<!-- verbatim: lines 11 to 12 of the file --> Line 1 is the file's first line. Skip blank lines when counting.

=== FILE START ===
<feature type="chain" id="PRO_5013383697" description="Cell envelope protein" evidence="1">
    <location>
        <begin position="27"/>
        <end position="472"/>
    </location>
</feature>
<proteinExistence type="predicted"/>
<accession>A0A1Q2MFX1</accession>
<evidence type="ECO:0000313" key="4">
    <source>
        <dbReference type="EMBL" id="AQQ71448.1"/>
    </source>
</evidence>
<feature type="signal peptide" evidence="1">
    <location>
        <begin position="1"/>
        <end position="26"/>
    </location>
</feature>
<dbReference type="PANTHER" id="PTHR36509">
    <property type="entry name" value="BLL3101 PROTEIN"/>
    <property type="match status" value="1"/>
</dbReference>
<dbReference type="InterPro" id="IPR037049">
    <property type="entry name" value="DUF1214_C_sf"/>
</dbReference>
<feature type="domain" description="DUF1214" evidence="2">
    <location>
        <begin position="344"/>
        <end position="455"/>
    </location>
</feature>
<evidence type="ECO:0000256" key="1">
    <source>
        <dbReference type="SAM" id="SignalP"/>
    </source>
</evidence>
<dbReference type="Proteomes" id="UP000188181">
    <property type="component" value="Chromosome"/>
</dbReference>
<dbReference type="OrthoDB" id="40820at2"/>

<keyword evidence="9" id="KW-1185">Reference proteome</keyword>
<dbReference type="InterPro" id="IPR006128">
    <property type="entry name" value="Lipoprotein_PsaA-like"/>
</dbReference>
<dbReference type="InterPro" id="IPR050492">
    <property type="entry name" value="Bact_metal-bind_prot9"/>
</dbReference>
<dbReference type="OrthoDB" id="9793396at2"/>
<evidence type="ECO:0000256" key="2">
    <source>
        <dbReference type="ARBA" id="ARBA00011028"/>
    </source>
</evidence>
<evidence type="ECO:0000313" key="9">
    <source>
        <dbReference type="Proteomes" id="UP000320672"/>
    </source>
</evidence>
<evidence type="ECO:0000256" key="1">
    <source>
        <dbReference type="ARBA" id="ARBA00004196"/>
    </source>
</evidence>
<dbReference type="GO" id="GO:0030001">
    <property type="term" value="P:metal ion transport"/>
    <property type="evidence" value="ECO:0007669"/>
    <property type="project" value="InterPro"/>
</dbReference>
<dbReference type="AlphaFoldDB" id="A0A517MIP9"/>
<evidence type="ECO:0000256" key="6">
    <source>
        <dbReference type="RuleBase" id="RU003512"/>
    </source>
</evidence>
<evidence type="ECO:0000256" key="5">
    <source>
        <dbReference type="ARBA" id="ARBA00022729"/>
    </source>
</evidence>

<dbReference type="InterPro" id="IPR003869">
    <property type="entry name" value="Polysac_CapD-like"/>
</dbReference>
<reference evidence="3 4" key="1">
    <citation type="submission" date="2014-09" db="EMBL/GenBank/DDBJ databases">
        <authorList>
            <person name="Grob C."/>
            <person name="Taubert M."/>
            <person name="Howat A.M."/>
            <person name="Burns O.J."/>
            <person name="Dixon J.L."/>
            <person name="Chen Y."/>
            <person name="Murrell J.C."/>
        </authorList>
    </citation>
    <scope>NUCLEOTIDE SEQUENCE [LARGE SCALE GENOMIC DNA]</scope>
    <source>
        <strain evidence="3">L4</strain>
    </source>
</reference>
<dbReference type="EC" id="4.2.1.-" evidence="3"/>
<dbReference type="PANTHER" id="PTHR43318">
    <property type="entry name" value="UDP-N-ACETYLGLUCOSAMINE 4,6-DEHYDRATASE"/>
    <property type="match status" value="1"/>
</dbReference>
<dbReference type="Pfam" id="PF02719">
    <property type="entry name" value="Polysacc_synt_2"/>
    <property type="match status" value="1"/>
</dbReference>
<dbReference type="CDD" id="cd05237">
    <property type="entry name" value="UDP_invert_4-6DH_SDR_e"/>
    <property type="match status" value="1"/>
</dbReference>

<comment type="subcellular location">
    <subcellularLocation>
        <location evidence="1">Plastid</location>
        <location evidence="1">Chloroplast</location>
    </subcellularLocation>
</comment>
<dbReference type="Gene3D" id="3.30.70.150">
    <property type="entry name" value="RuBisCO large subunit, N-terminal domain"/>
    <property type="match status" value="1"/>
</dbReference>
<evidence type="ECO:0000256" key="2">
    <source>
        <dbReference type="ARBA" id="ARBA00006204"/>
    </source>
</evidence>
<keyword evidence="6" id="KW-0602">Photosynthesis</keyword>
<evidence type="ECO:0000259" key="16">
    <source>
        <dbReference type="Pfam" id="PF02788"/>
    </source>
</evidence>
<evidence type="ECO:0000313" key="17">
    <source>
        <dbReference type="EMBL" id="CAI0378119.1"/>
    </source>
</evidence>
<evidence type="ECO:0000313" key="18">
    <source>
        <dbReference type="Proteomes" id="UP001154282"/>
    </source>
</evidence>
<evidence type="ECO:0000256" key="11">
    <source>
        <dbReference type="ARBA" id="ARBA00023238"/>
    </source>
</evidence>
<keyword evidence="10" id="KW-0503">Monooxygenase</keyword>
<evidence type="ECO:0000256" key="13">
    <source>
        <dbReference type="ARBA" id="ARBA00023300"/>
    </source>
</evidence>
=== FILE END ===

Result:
        <dbReference type="EMBL" id="AQQ71448.1"/>
    </source>